The Internal Revenue Service ruled in April 2002 that “uncompensated amounts paid by individuals for participation in a weight-loss program as treatment for a specific disease or diseases (including obesity) diagnosed by a physician are expenses for medical care that are deductible, subject to certain limitations. The cost of purchasing diet food items is not deductible.” This ruling allows taxpayers who pay for services related to their disease or weight condition to deduct those expenses.

Deductible medical expenses can include items such as bariatric surgery, approved weight-loss drugs and nutrition counseling services. Now that the IRS has defined obesity itself as a disease, taxpayers are able to deduct medical expenses related to obesity treatment ordered by a physician.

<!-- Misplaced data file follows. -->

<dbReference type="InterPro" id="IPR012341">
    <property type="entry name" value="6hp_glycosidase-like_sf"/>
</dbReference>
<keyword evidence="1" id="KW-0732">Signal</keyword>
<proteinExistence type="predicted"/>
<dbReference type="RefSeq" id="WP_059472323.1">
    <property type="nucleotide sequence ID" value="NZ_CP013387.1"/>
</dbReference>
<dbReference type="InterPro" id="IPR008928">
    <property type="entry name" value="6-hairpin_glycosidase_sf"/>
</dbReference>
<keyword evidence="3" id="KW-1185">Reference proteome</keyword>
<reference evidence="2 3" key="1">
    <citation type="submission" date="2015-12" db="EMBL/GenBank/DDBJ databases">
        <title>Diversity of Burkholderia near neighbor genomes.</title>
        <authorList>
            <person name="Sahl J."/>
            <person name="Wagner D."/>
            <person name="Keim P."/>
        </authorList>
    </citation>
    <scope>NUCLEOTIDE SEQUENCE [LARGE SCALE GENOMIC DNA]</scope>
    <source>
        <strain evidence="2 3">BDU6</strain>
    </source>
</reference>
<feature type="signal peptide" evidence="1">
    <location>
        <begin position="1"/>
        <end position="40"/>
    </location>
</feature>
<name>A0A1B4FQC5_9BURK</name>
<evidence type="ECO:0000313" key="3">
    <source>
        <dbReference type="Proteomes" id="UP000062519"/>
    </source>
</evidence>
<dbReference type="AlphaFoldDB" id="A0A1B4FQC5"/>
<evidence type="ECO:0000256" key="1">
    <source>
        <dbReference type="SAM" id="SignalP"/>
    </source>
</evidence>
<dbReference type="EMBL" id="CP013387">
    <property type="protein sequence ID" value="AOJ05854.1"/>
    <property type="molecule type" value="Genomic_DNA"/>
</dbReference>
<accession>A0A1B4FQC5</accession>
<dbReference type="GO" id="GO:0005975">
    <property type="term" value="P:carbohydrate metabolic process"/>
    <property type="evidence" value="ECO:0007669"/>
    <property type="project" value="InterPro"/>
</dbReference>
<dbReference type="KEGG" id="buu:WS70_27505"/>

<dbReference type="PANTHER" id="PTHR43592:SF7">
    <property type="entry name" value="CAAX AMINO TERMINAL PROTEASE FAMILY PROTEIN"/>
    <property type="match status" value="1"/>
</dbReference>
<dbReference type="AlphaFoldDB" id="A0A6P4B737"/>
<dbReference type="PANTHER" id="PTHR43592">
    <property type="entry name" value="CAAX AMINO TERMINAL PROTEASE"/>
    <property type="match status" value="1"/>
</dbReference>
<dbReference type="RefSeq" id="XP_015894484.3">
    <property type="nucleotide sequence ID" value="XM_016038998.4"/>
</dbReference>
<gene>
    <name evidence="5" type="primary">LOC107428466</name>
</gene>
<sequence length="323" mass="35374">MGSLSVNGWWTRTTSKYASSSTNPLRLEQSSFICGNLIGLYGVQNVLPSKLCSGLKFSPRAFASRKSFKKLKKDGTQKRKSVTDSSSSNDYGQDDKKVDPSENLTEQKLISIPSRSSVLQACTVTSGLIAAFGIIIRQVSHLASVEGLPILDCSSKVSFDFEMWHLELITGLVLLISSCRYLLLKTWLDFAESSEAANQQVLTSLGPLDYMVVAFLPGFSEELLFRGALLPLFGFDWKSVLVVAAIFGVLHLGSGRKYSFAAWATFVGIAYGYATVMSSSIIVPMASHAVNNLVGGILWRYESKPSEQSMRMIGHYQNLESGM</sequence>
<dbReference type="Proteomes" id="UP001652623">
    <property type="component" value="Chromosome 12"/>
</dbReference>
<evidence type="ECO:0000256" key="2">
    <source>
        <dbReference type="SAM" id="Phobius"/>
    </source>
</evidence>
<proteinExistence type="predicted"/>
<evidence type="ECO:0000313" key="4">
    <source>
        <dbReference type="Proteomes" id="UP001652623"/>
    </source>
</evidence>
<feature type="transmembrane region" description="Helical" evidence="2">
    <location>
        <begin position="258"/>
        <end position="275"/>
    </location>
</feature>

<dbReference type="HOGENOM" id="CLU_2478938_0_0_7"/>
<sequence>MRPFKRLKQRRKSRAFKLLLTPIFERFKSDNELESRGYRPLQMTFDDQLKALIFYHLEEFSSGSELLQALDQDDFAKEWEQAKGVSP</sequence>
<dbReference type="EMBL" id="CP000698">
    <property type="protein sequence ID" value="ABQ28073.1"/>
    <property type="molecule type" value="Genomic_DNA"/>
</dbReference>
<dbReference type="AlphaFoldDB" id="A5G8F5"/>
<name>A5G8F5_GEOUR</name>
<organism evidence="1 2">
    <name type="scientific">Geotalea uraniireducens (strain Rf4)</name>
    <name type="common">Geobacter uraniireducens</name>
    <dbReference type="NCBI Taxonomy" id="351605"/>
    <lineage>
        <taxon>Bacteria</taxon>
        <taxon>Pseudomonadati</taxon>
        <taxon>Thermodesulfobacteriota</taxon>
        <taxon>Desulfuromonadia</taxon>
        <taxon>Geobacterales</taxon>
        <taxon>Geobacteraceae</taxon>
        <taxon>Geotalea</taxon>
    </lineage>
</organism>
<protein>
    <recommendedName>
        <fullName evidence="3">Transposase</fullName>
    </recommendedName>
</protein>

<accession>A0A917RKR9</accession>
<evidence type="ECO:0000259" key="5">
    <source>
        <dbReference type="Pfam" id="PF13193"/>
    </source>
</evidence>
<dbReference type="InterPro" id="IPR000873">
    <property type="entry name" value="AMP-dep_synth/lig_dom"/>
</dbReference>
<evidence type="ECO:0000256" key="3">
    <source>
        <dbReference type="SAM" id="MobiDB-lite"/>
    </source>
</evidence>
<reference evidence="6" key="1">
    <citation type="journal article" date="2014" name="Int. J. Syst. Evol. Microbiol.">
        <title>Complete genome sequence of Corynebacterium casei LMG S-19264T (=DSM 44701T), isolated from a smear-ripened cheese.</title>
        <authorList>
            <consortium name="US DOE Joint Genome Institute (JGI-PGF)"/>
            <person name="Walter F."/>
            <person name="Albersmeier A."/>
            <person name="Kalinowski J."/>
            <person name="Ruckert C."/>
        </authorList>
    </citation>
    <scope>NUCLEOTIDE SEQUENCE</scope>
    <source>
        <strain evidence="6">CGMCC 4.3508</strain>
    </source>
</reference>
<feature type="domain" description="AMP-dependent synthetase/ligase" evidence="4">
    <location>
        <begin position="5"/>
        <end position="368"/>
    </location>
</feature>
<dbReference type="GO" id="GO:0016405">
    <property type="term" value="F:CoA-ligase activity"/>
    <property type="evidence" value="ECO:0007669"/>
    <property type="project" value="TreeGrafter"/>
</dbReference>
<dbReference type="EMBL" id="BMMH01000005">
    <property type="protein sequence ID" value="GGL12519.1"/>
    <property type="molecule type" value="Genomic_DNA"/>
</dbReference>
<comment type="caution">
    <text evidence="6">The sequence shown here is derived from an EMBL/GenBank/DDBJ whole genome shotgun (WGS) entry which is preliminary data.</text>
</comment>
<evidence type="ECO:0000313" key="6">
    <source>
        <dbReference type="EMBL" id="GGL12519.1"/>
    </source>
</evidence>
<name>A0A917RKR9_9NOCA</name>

To take a deduction, a taxpayer must have participated in a weight-loss program for medically valid reasons. Simply joining a gym or a weight control program to “improve the taxpayer’s appearance, general health and sense of well-being” without the guidance of a physician is not sufficient.

The tax code indicates that total medical expenses must exceed 7.5 percent of an individual’s adjusted gross income and can only be taken by taxpayers who itemize their deductions. This means that a person with an AGI of $50,000 would be able to deduct medical expenses that exceed $3,750. Many individuals do not, however, have enough medical expenses to qualify for a deduction. According to an IRS study, only 5 percent of taxpayers deducted any medical expenses in 2000. Taxpayers are advised to consult with professionals before taking any deductions in this area.

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